6. Set the expectation for respect. People don’t have to like each other in order to show respect. Liking each other can take a lot of time, effort and energy. Don’t give up if it doesn’t happen quickly.
  7. Think of relationships in your new family as a bank account. You slowly put love, time, and energy into the relationships, which may one day yield quite a “fortune” for you and your partner.

Creating Success:1  

  1. Make sure you and your partner have created a strong relationship. You are going to need to lean on each other and work closely together to make your family a success.
  2. Encourage family members to be kind to each other. This doesn’t mean family members have to be best friends; however, they do need to make an effort to respectfully interact with each other.
  3. Don’t forget to show the children in your family respect. Respect should not be given based on age. Children are people, too, and deserve respect and kindness.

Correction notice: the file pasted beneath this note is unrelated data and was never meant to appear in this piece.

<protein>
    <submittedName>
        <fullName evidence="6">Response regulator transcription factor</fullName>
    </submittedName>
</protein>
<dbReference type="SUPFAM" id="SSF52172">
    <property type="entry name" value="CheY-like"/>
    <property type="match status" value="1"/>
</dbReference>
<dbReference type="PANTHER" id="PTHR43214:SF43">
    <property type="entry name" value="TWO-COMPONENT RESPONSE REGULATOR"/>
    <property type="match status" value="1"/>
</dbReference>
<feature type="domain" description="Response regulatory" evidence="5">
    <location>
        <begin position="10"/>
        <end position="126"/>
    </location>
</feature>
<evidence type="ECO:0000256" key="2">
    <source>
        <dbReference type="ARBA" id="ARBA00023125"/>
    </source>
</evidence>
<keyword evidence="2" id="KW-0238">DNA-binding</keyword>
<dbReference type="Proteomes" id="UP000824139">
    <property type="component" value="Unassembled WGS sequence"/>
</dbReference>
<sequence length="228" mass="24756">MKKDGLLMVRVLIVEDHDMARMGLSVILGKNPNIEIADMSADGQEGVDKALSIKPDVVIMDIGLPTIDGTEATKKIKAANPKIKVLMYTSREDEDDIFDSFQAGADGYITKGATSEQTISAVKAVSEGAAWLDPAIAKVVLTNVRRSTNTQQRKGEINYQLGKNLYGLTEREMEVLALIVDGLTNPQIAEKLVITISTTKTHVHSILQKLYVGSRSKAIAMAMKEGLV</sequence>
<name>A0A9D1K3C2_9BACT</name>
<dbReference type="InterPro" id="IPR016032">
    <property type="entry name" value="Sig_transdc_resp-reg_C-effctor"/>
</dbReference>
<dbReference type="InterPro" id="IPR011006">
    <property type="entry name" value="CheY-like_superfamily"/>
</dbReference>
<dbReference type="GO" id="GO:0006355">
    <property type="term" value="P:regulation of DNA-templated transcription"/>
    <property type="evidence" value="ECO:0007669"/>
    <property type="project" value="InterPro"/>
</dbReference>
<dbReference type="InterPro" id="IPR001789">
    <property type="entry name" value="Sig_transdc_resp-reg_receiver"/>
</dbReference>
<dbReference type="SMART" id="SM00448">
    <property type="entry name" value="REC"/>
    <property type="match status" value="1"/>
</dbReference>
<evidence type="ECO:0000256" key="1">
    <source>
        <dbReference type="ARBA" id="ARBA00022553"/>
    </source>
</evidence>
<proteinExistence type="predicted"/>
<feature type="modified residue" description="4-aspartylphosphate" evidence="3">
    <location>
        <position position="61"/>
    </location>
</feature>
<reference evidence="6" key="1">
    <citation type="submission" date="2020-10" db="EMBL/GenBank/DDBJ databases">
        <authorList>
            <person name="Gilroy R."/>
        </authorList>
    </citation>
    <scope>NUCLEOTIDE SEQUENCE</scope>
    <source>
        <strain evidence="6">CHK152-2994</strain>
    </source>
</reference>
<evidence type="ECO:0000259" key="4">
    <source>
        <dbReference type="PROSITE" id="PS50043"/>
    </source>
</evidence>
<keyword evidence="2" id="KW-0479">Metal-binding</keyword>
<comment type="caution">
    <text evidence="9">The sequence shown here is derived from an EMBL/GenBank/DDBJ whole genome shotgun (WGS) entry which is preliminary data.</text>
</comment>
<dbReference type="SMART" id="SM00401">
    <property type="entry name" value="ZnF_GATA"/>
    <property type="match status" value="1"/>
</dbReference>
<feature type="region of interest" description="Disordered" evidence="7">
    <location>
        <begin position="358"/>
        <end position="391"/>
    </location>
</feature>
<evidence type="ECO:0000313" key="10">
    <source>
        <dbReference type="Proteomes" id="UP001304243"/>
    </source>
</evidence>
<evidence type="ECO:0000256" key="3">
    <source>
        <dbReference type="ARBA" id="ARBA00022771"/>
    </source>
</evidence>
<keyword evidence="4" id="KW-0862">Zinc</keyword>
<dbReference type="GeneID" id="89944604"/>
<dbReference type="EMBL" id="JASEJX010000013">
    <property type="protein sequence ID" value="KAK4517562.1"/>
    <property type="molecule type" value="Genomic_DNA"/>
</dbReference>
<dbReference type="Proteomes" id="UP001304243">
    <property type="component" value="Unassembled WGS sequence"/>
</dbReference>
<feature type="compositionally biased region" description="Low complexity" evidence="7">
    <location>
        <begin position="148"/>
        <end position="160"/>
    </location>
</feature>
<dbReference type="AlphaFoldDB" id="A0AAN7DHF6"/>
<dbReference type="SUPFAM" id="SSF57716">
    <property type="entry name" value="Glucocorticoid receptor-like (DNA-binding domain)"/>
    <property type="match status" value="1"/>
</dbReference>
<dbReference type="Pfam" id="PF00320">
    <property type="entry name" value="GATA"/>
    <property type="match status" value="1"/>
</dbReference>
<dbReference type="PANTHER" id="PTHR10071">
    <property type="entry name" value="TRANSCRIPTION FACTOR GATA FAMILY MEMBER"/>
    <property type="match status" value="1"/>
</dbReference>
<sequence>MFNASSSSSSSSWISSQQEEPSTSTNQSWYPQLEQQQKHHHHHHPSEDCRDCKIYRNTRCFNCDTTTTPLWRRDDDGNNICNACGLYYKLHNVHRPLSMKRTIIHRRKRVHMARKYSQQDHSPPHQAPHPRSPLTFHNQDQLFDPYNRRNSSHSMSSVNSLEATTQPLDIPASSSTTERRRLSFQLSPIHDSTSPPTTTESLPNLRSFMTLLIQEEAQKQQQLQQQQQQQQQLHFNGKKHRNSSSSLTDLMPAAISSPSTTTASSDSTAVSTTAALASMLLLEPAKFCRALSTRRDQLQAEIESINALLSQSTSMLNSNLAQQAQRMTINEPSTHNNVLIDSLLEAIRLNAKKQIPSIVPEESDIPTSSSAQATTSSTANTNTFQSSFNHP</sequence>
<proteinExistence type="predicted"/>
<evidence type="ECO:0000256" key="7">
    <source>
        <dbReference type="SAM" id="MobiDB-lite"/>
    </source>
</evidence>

4. Respect where each family member is in understanding and accepting their new family. This goes for adults, children and adolescents alike. Each person may be in different stages of understanding and acceptance. This is okay! This is a natural part of blending your family together.
  5. Remember, there is always time to grow! It may take a few years, but your goal as parents and caregivers is for your family to get to a place where its members want to choose to spend time together.

Creating Bonds:1  

  1. Create an environment that creates feelings of safety and protection. Going through the often traumatic situations that lead to the formation of new families is a lot for children to handle. They need to know they are safe and protected.
  2. Don’t be afraid to show affection. You have to remember to allow time for this process to be fully accepted by children.
  3. Make sure kids have a role within their new family and that they are respected. Everyone needs and has a job to do. This helps give children ownership over the change process.